Asia will go from being a global centre of economic growth and political stability, to a centre of economic power but political instability.
Finding alternate futures
Generating useful analysis of what may happen in the future is difficult.
Future events emerge out of the interplay between a wide array of factors within highly complex systems — as all human societies and economies are. We cannot acquire and process enough granular information to track all relevant factors. And often we are not aware of decisive factors until events have already happened.
For these reasons, futures analysis techniques focus on trying to understand the decisive trends and drivers at a high level and then aim to explore how these may play out in different ways – rather than trying to predict
This approach, often referred to as ‘foresighting’, seeks to develop multiple scenarios or ‘alternative futures’ to understand the different ways the future is likely to turn out.
Basing decisions on a range of likely futures — rather than relying on a single prediction — provides more robust analysis for decision-making, as you are better prepared for the range of things that could actually happen.
The Futures Forecasting series
The goal of our Futures Forecasting series is to publish a range of plausible and realistic scenarios, based on current trends, that challenge our assumptions about the world we will inhabit in 2035.
We asked contributors to work within the ‘foresighting’ tradition and develop scenarios of what is likely, based on the trends they see happening now.
To reflect some of the complexity at play in the real world, the contributors were asked to select two or three trends from different subject categories and analyse the impact of these trends together.
The categories we proposed include Identity, Sovereignty, Society, Technology, Democracy, Economics and Connectivity.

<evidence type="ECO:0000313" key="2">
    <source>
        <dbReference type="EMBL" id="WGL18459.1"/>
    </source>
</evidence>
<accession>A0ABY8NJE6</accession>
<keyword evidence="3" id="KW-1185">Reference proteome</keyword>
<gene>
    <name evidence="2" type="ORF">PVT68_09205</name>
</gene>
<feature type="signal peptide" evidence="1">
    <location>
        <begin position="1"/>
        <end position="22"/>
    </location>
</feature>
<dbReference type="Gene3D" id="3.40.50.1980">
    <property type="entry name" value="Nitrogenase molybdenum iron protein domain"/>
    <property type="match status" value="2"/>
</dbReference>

The output from each article in the series is not a strict prediction, but rather a forecast about what seems likely, based on the expert analysis of the contributor. These forecasts are designed to provoke our thinking about what might plausibly occur — and in turn how we might need to respond — but should not be used to as rigorous planning tools.
Thank you to our generous contributors for embracing this exercise and sharing their forecasts, knowing these would be only partial explorations of their area of expertise. These contributions are invaluable in the pursuit of public policy excellence.
The problem of hedonic adaption must be confronted, because not doing so will see democracy at risk of being replaced by technocracy in 2035.
Economic growth in Southeast Asia will taper off, regional integration will stagnate, and governments will move closer to China.
We are entering an era of ‘big government’ — governments around the world will have more power and control over markets and society
Without a shift from current trends that focus vulnerability on segments of society, the impact of conflating natural hazards will overwhelm the global community’s ability to absorb the coming shocks.